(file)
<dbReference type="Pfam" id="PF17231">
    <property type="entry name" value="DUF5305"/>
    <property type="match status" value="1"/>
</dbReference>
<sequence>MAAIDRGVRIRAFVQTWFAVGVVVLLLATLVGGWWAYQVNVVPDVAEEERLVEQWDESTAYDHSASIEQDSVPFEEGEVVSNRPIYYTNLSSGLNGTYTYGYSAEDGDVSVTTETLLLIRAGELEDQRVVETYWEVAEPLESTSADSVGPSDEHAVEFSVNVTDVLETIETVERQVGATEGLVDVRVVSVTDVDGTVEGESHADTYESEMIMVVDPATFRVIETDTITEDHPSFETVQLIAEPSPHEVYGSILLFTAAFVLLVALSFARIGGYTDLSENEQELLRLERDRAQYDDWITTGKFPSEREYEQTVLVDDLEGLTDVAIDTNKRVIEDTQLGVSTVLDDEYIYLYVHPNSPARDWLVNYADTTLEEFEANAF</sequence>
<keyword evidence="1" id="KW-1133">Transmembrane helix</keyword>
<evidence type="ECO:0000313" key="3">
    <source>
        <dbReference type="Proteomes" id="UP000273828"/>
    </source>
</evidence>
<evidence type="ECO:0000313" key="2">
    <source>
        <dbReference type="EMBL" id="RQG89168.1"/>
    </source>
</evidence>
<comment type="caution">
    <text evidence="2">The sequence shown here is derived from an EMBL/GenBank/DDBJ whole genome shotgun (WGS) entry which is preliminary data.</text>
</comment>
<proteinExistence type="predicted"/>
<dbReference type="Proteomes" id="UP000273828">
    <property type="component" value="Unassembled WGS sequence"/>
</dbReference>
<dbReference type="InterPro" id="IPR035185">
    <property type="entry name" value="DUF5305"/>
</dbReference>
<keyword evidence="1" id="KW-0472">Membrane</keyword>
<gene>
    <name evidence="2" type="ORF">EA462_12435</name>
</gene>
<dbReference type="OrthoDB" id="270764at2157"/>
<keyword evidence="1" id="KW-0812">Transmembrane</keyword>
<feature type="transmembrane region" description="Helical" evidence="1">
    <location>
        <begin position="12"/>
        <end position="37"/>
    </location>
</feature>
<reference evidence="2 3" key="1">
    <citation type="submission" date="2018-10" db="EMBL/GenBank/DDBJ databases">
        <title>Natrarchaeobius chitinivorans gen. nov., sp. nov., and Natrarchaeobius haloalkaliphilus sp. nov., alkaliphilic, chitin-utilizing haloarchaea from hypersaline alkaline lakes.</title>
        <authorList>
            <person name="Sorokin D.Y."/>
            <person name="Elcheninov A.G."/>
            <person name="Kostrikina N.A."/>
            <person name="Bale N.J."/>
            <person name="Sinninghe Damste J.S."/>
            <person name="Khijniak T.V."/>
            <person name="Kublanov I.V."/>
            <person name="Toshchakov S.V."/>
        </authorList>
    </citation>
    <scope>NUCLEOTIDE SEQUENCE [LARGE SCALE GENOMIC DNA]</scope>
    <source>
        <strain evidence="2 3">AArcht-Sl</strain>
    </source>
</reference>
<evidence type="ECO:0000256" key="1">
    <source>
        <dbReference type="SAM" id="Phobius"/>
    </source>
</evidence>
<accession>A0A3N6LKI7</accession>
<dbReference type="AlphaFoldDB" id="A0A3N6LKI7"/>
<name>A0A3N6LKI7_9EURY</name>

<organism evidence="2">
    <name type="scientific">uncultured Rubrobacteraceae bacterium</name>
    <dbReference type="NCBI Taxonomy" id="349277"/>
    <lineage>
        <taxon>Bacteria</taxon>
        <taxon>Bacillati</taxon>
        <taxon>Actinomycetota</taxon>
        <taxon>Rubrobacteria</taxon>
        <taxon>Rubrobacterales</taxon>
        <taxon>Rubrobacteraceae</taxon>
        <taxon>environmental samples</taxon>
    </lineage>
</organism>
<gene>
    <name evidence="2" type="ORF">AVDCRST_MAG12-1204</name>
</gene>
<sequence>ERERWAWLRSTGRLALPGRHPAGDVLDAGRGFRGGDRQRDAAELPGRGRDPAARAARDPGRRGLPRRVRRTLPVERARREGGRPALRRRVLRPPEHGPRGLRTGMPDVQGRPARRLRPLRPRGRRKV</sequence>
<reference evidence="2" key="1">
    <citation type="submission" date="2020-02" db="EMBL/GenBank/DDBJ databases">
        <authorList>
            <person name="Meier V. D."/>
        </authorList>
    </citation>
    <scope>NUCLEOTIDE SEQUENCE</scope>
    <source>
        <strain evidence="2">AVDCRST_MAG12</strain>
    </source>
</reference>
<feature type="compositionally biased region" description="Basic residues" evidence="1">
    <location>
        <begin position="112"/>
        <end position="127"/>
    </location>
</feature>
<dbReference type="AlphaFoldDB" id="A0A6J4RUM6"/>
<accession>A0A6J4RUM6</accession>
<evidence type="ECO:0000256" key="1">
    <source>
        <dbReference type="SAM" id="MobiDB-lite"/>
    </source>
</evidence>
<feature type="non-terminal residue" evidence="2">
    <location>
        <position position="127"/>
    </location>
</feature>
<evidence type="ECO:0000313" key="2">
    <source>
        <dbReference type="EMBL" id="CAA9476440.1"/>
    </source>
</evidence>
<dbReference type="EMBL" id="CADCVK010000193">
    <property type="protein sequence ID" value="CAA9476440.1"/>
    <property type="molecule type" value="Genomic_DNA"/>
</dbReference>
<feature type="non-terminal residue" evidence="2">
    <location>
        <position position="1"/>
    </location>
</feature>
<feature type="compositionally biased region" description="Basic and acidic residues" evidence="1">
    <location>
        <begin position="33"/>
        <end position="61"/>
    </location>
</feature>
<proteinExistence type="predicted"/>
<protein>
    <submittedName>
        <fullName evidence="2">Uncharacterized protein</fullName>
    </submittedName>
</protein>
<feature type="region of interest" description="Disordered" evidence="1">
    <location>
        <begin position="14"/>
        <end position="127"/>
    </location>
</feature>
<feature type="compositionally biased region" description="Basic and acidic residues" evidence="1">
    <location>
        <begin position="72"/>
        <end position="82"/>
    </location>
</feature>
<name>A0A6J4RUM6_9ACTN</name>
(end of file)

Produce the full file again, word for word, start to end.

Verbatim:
<dbReference type="Pfam" id="PF17231">
    <property type="entry name" value="DUF5305"/>
    <property type="match status" value="1"/>
</dbReference>
<sequence>MAAIDRGVRIRAFVQTWFAVGVVVLLLATLVGGWWAYQVNVVPDVAEEERLVEQWDESTAYDHSASIEQDSVPFEEGEVVSNRPIYYTNLSSGLNGTYTYGYSAEDGDVSVTTETLLLIRAGELEDQRVVETYWEVAEPLESTSADSVGPSDEHAVEFSVNVTDVLETIETVERQVGATEGLVDVRVVSVTDVDGTVEGESHADTYESEMIMVVDPATFRVIETDTITEDHPSFETVQLIAEPSPHEVYGSILLFTAAFVLLVALSFARIGGYTDLSENEQELLRLERDRAQYDDWITTGKFPSEREYEQTVLVDDLEGLTDVAIDTNKRVIEDTQLGVSTVLDDEYIYLYVHPNSPARDWLVNYADTTLEEFEANAF</sequence>
<keyword evidence="1" id="KW-1133">Transmembrane helix</keyword>
<evidence type="ECO:0000313" key="3">
    <source>
        <dbReference type="Proteomes" id="UP000273828"/>
    </source>
</evidence>
<evidence type="ECO:0000313" key="2">
    <source>
        <dbReference type="EMBL" id="RQG89168.1"/>
    </source>
</evidence>
<comment type="caution">
    <text evidence="2">The sequence shown here is derived from an EMBL/GenBank/DDBJ whole genome shotgun (WGS) entry which is preliminary data.</text>
</comment>
<proteinExistence type="predicted"/>
<dbReference type="Proteomes" id="UP000273828">
    <property type="component" value="Unassembled WGS sequence"/>
</dbReference>
<dbReference type="InterPro" id="IPR035185">
    <property type="entry name" value="DUF5305"/>
</dbReference>
<keyword evidence="1" id="KW-0472">Membrane</keyword>
<gene>
    <name evidence="2" type="ORF">EA462_12435</name>
</gene>
<dbReference type="OrthoDB" id="270764at2157"/>
<keyword evidence="1" id="KW-0812">Transmembrane</keyword>
<feature type="transmembrane region" description="Helical" evidence="1">
    <location>
        <begin position="12"/>
        <end position="37"/>
    </location>
</feature>
<reference evidence="2 3" key="1">
    <citation type="submission" date="2018-10" db="EMBL/GenBank/DDBJ databases">
        <title>Natrarchaeobius chitinivorans gen. nov., sp. nov., and Natrarchaeobius haloalkaliphilus sp. nov., alkaliphilic, chitin-utilizing haloarchaea from hypersaline alkaline lakes.</title>
        <authorList>
            <person name="Sorokin D.Y."/>
            <person name="Elcheninov A.G."/>
            <person name="Kostrikina N.A."/>
            <person name="Bale N.J."/>
            <person name="Sinninghe Damste J.S."/>
            <person name="Khijniak T.V."/>
            <person name="Kublanov I.V."/>
            <person name="Toshchakov S.V."/>
        </authorList>
    </citation>
    <scope>NUCLEOTIDE SEQUENCE [LARGE SCALE GENOMIC DNA]</scope>
    <source>
        <strain evidence="2 3">AArcht-Sl</strain>
    </source>
</reference>
<evidence type="ECO:0000256" key="1">
    <source>
        <dbReference type="SAM" id="Phobius"/>
    </source>
</evidence>
<accession>A0A3N6LKI7</accession>
<dbReference type="AlphaFoldDB" id="A0A3N6LKI7"/>
<name>A0A3N6LKI7_9EURY</name>

<organism evidence="2">
    <name type="scientific">uncultured Rubrobacteraceae bacterium</name>
    <dbReference type="NCBI Taxonomy" id="349277"/>
    <lineage>
        <taxon>Bacteria</taxon>
        <taxon>Bacillati</taxon>
        <taxon>Actinomycetota</taxon>
        <taxon>Rubrobacteria</taxon>
        <taxon>Rubrobacterales</taxon>
        <taxon>Rubrobacteraceae</taxon>
        <taxon>environmental samples</taxon>
    </lineage>
</organism>
<gene>
    <name evidence="2" type="ORF">AVDCRST_MAG12-1204</name>
</gene>
<sequence>ERERWAWLRSTGRLALPGRHPAGDVLDAGRGFRGGDRQRDAAELPGRGRDPAARAARDPGRRGLPRRVRRTLPVERARREGGRPALRRRVLRPPEHGPRGLRTGMPDVQGRPARRLRPLRPRGRRKV</sequence>
<reference evidence="2" key="1">
    <citation type="submission" date="2020-02" db="EMBL/GenBank/DDBJ databases">
        <authorList>
            <person name="Meier V. D."/>
        </authorList>
    </citation>
    <scope>NUCLEOTIDE SEQUENCE</scope>
    <source>
        <strain evidence="2">AVDCRST_MAG12</strain>
    </source>
</reference>
<feature type="compositionally biased region" description="Basic residues" evidence="1">
    <location>
        <begin position="112"/>
        <end position="127"/>
    </location>
</feature>
<dbReference type="AlphaFoldDB" id="A0A6J4RUM6"/>
<accession>A0A6J4RUM6</accession>
<evidence type="ECO:0000256" key="1">
    <source>
        <dbReference type="SAM" id="MobiDB-lite"/>
    </source>
</evidence>
<feature type="non-terminal residue" evidence="2">
    <location>
        <position position="127"/>
    </location>
</feature>
<evidence type="ECO:0000313" key="2">
    <source>
        <dbReference type="EMBL" id="CAA9476440.1"/>
    </source>
</evidence>
<dbReference type="EMBL" id="CADCVK010000193">
    <property type="protein sequence ID" value="CAA9476440.1"/>
    <property type="molecule type" value="Genomic_DNA"/>
</dbReference>
<feature type="non-terminal residue" evidence="2">
    <location>
        <position position="1"/>
    </location>
</feature>
<feature type="compositionally biased region" description="Basic and acidic residues" evidence="1">
    <location>
        <begin position="33"/>
        <end position="61"/>
    </location>
</feature>
<proteinExistence type="predicted"/>
<protein>
    <submittedName>
        <fullName evidence="2">Uncharacterized protein</fullName>
    </submittedName>
</protein>
<feature type="region of interest" description="Disordered" evidence="1">
    <location>
        <begin position="14"/>
        <end position="127"/>
    </location>
</feature>
<feature type="compositionally biased region" description="Basic and acidic residues" evidence="1">
    <location>
        <begin position="72"/>
        <end position="82"/>
    </location>
</feature>
<name>A0A6J4RUM6_9ACTN</name>